My grandparents lived in a small stucco bungalow in Burbank, with a great room in the front, dining room, kitchen and laundry room to the left, and two bedrooms and a bathroom with pink tiles to the right. A few steps down from the great room and off the laundry room was a den, which had originally been a large patio.
Off the den was a large concrete patio with a metal awning. Often, there was a trail of little black ants traipsing across the patio, lining up in single file to sneak into the house through a crack in the foundation.
I was intrigued by the ants. They were very tiny, delicate and determined. My grandmother wasn’t overly concerned with them, leading me to believe it was okay if they entered the house in search of food and water.
Until I met fire ants in Texas, I never felt a need to harm an ant. Instead, I was amused by their tenacity. The most assertive action I took against them was to place a leaf or rock in front of one of their parades to see if they went under, over or around the obstacle.
This essay by my grandmother, written in September 1963, explains why she didn’t bother to put out ant poison.
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I wish to heavens ants would stay out of my house. I hate to kill them.
They are so industrious. Scooting around on all fours…? Sixes? Eights? They push, pull, balance bits of matter a mere pinpoint to several times their size.
As so adventurous. You will find scouts reconnoitering the territory from the farthest, darkest corner to the ceiling overhead, and rug underneath.
I came into the kitchen this early, barely light morning and groped to the sink to draw water for the cereal. Something looked odd. I put on my glasses, turned on the light… the sink and thereabouts was just black with ants.
I shook my head in wonder and despair. Some weeks before when company came to dinner, I was just too exhausted to finish the last of the dishes. With misgivings, I stacked them in the dishpan, and went to bed worried that I would have to fight an army of ants the next morning. There was nary a one.
Now here with everything clean and dry, with absolutely nothing around, the place was crawling. So it might be as my friend says, they come not for food, but water. This late in the summer, with no rain, the grounds are dry no matter how much we hand-water.
Looking to plug their point-of-entry, the best way to rid of ants, I followed their narrow black ribbon, three and four abreast, some coming and some going. I was absolutely amazing by their circuitous route.
From the sink, they traversed 40 feet of counter, slithered down the wall to the floor, to the door opening, hugging the baseboard, and then zigzagging across the laundry to the door of the den, a few steps lower than the rest of the house.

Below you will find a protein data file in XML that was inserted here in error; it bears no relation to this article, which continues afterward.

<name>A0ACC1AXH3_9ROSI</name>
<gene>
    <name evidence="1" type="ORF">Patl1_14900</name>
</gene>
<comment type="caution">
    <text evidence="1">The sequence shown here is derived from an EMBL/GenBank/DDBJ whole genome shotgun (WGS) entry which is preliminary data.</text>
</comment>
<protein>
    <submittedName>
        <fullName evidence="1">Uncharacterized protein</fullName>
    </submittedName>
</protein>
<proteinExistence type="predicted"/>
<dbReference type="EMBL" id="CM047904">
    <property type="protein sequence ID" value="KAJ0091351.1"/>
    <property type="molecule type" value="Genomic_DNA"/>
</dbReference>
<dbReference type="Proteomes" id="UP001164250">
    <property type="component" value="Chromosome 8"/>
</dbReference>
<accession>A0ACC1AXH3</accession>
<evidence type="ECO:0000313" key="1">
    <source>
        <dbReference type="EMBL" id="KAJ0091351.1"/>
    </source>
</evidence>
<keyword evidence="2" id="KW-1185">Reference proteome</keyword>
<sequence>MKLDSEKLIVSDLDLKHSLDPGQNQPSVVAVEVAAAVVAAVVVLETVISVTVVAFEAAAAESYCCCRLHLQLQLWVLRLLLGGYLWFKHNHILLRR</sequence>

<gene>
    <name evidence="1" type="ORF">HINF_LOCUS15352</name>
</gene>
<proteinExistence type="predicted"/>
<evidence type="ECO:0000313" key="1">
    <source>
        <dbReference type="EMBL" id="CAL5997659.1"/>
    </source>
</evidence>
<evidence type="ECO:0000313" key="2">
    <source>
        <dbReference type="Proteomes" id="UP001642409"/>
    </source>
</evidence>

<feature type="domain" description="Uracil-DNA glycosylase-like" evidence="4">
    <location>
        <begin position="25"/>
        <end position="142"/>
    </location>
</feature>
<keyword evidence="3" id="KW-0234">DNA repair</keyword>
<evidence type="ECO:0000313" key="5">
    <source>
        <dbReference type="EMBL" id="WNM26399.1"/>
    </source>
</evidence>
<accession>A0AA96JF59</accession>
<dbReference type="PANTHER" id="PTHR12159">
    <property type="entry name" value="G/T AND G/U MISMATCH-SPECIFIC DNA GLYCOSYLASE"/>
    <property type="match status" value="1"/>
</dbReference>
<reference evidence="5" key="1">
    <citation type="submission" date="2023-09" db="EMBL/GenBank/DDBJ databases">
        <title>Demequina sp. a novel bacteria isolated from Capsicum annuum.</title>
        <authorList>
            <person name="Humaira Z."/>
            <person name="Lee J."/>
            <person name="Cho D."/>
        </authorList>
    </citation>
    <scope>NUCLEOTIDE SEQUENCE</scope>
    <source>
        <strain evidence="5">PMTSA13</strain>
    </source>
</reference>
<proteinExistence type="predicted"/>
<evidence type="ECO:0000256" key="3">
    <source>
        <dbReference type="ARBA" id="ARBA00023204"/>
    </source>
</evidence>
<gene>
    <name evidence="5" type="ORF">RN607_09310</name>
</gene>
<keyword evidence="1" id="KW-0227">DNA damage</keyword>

Instead of taking the long way, marching down the two wide and deep stairs into the den, they veered to the far corner of the door sill, skimmed down the wall, and across the floor until they encountered a throw rug. You and I would simply have gone right across the rug, but for some reason, they circled it to reach the opposite side.
Angling off, and maneuvering an obstacle course of table and chair legs, they ended up at a tiny opening beneath the baseboard in the paneling. Tunneling through they reached the outdoors.
In a straight line, their march would cover 32-feet, but with the zigzagging, detouring, backing up, circling, I would add at least three feet.
Now 35 feet, doesn’t seem much of a distance, until you consider that a man, built perpendicular, could project his whole body about 15-20 inches at one stride, whereas an ant built horizontal, must cover the entire distance with his body.
If an ant is about ¼-inches long, he would need to propel himself four times to cover an inch; 50-60 steps to a man’s one. Thirty-five feet equals 420 inches; if a man’s stride covers 20 inches he would need to take… oh dear, let me not get mired in deep waters.
I wish I was a mathematician so I could figure out the comparative distance between man’s and ant’s journey.
Another remarkable thing, if an ant has climbed the outside wall of the kitchen, stolen through the window over the sink, snooped around, and Eureka! Water! I could understand that!
But it had to cross the den, climb stairs to the laundry, and then to the kitchen, and finally, mount counters to reach the sink. It must have taken real scouting and a power nose to smell out water at that distance. And it could easily have been misled by the door leading into the living room at the opposite end of the den. There wasn’t an ant within eighteen feet of it.
And there was no fooling around. From closing the kitchen door at night to opening it the next morning was only eight hours; considering their size not a very long time to scout, report, organize, and get a continuous line moving both ways.
There must have been thousands upon thousands of these uninvited creatures, but when they left there as not one bit of evidence around of their visit, as would be with other pests. They are clean.
But much as I admire them, they gotta go! If I turn my back, they will walk off with the house!